Social researchers have known for some time that "a broad shift away from gun ownership is under way in a growing number of American homes but is relatively unknown among the general public", according to Sabrina Tavernise and Robert Gebeloff.
A new report from the Johns Hopkins Center for Gun Policy and Research, a division of the Johns Hopkins Bloomberg School of Public Health, may enlighten the public that the numbers are not what they appear to be based on widespread media reports showing the increased popularity of gun shows and sales after the Dec. 14, 2012 massacre of 26 people, including 20 children at the Sandy Hook Elementary School in Newtown, Conn.
The report is based on the findings of the "General Social Survey, a public opinion survey conducted every two years that asks a sample of American adults if they have guns at home, among other questions."
The survey is important because "(b)y the mid-2000s, the federal government stopped asking the questions, leaving researchers to rely on much smaller surveys, like the General Social Survey, which is conducted by NORC, a research center at the University of Chicago."
The results are surprising as the decline is so broad-based "with some of the most surprising drops in the South and the Western mountain states, where guns are deeply embedded in the culture."
The rate has dropped in cities large and small, in suburbs and rural areas and in all regions of the country. It has fallen among households with children, and among those without. It has declined for households that say they are very happy, and for those that say they are not. It is down among churchgoers and those who never sit in pews.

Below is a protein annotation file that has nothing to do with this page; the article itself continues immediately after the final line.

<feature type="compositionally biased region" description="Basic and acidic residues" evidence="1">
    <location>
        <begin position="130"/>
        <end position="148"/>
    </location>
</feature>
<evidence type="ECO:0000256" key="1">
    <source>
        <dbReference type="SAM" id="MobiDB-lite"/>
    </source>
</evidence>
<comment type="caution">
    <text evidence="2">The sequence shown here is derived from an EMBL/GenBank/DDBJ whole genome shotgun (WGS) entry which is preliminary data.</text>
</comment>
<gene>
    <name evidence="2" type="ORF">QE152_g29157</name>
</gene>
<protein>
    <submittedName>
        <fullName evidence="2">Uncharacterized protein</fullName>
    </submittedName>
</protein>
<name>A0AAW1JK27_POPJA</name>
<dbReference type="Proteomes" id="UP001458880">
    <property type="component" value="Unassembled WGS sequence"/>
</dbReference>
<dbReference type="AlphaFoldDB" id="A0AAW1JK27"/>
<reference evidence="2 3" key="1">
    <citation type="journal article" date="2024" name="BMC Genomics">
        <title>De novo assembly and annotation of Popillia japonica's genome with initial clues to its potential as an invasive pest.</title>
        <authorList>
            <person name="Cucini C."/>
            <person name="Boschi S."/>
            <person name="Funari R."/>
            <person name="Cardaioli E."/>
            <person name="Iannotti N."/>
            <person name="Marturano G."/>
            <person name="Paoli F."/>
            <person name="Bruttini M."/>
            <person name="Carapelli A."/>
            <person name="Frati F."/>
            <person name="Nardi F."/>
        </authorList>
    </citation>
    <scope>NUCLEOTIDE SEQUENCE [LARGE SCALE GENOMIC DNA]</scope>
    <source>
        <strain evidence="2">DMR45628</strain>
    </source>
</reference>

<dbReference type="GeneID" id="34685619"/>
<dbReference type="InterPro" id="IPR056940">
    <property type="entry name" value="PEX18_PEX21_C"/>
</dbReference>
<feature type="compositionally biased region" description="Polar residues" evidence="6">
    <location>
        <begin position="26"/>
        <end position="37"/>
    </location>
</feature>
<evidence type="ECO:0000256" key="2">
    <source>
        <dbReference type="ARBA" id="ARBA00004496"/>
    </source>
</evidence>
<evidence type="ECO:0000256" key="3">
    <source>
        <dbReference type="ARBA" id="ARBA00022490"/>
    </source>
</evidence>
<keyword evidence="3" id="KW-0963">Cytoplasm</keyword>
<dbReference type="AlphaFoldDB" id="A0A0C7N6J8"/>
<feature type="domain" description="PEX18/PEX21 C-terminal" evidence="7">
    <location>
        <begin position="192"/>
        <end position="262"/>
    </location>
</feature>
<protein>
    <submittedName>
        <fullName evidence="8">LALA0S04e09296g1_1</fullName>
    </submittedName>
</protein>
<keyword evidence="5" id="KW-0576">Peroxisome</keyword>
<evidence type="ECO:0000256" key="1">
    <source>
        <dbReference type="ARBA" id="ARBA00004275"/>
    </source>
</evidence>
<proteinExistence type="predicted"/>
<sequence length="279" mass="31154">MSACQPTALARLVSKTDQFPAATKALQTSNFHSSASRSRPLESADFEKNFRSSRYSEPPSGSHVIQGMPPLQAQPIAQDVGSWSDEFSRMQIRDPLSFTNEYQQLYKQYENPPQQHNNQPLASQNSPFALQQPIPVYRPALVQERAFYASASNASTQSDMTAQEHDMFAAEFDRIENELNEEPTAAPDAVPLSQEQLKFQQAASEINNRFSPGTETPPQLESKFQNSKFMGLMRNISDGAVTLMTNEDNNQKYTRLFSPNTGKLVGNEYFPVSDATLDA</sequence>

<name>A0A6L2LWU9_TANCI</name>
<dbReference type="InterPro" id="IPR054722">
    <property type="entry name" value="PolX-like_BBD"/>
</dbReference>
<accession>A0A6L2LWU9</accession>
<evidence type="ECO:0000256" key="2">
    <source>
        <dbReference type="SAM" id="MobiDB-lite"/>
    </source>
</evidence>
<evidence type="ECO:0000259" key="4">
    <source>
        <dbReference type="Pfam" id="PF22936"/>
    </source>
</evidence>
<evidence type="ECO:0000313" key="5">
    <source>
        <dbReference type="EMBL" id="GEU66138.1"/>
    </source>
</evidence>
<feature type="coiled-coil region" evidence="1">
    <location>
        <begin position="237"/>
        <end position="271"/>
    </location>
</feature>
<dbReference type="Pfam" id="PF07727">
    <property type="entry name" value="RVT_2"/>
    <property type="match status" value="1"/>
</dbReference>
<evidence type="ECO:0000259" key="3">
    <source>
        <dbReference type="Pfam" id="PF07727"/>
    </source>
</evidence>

In the 1970's, the percentage of households owning guns was 50%, compared with last year's 34% "according to survey results released (March 07)."
But what to make of those media reports showing sold-out gun shows and suppliers running low on guns and ammunition?
"There are all these claims that gun ownership is going through the roof,” said Daniel Webster, the director of the Johns Hopkins Center for Gun Policy and Research. “But I suspect the increase in gun sales has been limited mostly to current gun owners. The most reputable surveys show a decline over time in the share of households with guns."
Not all believe the survey's results.
Andrew Arulanandam, a spokesman for the National Rifle Association, said he was skeptical that there had been a decline in household ownership. He pointed to reports of increased gun sales, to long waits for gun safety training classes and to the growing number of background checks, which have surged since the late 1990s, as evidence that ownership is rising.
That skepticism notwithstanding, the survey may offer hope to gun control advocates if it is widely known that ownership is concentrated in fewer hands.